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Iconic '70s radical 'stunned' after human rights award rescinded, says her pro-Palestinian stance is reason


'Concern and disappointment'


Angela Davis — a icon for early 1970s radicalism who went on to become a progressive professor and left-wing speaker — said she was "stunned" when an Alabama civil rights group rescinded a human rights award earmarked for her after protests by Holocaust educators.

The Birmingham Holocaust Education Center wrote to the Birmingham Civil Rights Institute expressing "concern and disappointment" about the plan to honor Davis with an award named for minister and civil rights pioneer Fred L. Shuttlesworth, The Associated Press reported. The Jan. 2 letter urged the civil rights institute to "reconsider your decision," the outlet added.

AL.com said it obtained the letter, noting the Holocaust center cited "recent outspoken support of the Boycott, Divestment and Sanctions (BDS) campaign against Israel, [which] is very troubling as it targets the Jewish people excessively."

With that, the civil rights institute posted on its website over the weekend that "upon closer examination of Ms. Davis' statements and public record, we concluded that she unfortunately does not meet all of the criteria on which the award is based," the AP reported.

While the outlet said the institute's statement didn't detail what criteria Davis failed to meet, she apparently has a pretty good idea.

Davis posted a statement on Facebook Monday, which began by saying, "I was stunned to learn that the Birmingham Civil Rights Institute Board of Directors had reversed their previous decision to award me the Fred Shuttlesworth Human Rights Award. Although the BCRI refused my requests to reveal the substantive reasons for this action, I later learned that my long-term support of justice for Palestine was at issue."

The civil rights institute also canceled a gala set for February, the AP reported.

More from the outlet:

The award's withdrawal spawned widespread controversy and prompted three BCRI board members to resign Wednesday. The former board members — chair Mike Oatridge, first vice chair Walter Body and secretary Janice Kelsey — said they regret the circumstances surrounding the award's selection process and "the dissension this has caused."

"It is hoped this move will enable the City of Birmingham to create a board structure that will best enable the BCRI to continue its critical mission in the future," the trio said in a statement, according to the AP.

What else did the Holocaust educators have to say?

"Our intention was to go on record about our concerns in a private letter sent to BCRI leadership," board president Deborah Layman said in an email to AL.com. "We had no further part in the decision made by BCRI to cancel the event, and we were surprised at their decision."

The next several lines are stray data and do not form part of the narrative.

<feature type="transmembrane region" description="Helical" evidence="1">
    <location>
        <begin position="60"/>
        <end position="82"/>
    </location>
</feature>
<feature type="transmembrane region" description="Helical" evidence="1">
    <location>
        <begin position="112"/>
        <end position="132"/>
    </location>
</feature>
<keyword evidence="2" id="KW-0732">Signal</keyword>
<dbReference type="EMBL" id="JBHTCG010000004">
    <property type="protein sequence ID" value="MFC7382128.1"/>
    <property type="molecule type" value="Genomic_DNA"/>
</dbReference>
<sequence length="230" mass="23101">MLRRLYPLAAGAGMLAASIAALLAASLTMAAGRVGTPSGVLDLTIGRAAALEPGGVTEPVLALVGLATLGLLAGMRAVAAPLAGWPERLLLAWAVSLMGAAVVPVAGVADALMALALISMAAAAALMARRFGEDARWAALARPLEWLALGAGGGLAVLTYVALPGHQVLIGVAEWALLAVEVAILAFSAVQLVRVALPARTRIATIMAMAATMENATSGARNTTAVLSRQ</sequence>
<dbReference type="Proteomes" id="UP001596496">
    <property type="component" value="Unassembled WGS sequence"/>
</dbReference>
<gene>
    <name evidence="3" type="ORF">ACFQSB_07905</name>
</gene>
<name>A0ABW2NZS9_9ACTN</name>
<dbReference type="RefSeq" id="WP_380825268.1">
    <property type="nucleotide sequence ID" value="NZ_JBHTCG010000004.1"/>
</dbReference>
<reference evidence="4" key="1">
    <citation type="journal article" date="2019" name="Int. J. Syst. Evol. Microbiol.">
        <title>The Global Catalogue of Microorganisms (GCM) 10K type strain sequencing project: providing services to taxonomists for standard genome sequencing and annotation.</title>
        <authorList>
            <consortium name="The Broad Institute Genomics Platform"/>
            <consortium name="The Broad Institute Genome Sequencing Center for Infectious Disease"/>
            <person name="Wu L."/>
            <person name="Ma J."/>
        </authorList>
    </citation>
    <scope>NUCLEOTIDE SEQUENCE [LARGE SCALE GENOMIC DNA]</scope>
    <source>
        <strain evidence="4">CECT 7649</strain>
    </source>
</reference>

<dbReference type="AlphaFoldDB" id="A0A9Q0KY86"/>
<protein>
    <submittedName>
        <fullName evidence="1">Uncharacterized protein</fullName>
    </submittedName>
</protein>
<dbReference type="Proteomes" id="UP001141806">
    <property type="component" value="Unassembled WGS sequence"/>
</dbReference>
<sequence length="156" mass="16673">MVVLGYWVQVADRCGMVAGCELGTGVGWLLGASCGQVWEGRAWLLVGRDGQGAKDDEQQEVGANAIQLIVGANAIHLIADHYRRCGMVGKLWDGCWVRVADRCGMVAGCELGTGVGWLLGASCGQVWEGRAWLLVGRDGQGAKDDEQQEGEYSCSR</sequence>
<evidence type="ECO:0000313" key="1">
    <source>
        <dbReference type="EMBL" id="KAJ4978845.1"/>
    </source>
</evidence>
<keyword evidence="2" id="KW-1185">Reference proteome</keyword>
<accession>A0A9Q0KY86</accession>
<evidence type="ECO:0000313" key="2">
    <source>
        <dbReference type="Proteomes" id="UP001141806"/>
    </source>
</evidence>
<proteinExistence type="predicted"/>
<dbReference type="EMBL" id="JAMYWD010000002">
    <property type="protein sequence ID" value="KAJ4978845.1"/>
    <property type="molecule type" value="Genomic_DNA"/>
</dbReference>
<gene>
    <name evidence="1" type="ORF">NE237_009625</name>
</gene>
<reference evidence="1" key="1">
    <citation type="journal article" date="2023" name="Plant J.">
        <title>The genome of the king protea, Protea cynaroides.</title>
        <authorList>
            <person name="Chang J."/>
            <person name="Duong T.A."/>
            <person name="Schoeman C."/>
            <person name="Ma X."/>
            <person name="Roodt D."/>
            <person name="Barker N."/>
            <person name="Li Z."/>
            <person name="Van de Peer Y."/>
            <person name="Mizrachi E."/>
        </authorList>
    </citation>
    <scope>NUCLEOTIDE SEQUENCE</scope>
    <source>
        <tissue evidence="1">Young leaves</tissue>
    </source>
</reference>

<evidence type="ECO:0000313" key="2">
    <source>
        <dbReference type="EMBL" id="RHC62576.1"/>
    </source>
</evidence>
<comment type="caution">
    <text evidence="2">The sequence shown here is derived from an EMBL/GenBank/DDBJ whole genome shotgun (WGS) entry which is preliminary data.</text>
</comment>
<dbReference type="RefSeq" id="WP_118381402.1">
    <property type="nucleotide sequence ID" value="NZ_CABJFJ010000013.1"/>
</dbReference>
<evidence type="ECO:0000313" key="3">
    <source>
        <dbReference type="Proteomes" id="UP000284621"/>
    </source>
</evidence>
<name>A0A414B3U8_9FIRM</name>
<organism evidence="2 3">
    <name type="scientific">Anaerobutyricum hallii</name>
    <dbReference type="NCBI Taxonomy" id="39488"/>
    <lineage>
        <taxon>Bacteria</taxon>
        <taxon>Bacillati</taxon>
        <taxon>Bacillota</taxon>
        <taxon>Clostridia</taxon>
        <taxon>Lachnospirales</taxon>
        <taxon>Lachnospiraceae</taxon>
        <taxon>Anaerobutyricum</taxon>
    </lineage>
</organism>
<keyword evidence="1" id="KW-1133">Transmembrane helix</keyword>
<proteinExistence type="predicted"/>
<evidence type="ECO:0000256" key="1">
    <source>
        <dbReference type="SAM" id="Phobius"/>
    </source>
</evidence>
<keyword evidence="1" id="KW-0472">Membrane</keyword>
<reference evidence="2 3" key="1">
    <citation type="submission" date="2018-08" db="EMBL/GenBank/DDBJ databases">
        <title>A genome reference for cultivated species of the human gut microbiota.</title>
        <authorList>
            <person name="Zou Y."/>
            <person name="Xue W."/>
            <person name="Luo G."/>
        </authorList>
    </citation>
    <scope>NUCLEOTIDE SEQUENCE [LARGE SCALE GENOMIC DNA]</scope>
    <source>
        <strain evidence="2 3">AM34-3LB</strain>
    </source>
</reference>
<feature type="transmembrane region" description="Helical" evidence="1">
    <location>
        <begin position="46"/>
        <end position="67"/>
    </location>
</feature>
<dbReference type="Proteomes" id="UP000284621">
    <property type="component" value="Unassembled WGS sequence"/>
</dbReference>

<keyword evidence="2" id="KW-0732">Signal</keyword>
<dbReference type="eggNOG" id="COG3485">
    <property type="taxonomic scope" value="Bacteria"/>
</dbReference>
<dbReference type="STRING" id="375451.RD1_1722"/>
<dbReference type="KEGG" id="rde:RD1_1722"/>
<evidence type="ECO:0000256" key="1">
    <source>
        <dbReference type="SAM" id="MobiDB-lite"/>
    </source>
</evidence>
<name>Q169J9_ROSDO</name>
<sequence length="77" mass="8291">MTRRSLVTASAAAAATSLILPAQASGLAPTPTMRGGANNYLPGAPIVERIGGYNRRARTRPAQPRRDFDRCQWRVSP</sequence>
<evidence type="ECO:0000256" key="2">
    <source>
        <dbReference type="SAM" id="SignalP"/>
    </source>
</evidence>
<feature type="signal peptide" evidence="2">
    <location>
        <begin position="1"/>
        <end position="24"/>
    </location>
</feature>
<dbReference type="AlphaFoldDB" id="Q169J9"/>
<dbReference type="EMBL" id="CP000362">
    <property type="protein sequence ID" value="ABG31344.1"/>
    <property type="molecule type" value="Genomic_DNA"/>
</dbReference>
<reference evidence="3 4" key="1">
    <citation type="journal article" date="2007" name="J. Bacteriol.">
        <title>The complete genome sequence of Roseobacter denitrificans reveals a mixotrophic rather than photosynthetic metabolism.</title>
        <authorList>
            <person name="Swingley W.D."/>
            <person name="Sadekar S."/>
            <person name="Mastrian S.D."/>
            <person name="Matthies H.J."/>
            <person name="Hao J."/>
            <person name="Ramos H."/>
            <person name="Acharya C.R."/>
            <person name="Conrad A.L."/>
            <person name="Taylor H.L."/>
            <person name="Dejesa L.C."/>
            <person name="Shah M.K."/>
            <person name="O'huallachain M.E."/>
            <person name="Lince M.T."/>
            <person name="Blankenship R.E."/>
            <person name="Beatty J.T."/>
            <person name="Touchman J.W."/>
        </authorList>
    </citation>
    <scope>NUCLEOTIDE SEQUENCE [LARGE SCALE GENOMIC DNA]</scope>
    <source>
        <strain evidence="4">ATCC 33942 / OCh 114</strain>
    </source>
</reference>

Davis — a Birmingham native — said she's still coming to the city next month as part of "an alternative event," the AP reported.

Layman told AL.com the Holocaust center is willing to meet Davis at that time.

"[We] would be happy to have a conversation with Prof. Davis," Layman said. "We believe that through open, respectful dialogue, mutual understandings may be reached."

What else do we know about Davis?

Here's what the New York Times had to say about Davis' history:

Professor Davis became a global progressive leader nearly half a century ago. At the time, she was agitating on behalf of three California inmates accused of murdering a white prison guard when guns she had purchased were used in an attack that was aimed at freeing the inmates but left four people dead, including the assailant.

She was not present during the attack and witnesses testified that the guns were purchased for defense, but Professor Davis nonetheless spent 16 months in jail before an all-white jury acquitted her of all charges. In the interim, "Free Angela" had become a rallying cry.

Since then, she has been recognized for her scholarship and activism around feminism and against mass incarceration. Last year, a Harvard University library acquired her personal archive.

President Richard Nixon called Davis a "dangerous terrorist" when she was charged with murder and conspiracy after the deadly 1970 courthouse shootout, the Los Angeles Times reported.

Photo released Feb. 24, 1972 of U.S .activist Angela Davis giving a press conference in San Jose, California. STRINGER/AFP/Getty Images

Davis joined the U.S. Communist Party at one point but told the Times in 2014 that while she has a "relationship" with the party, she's "not a member" any longer.

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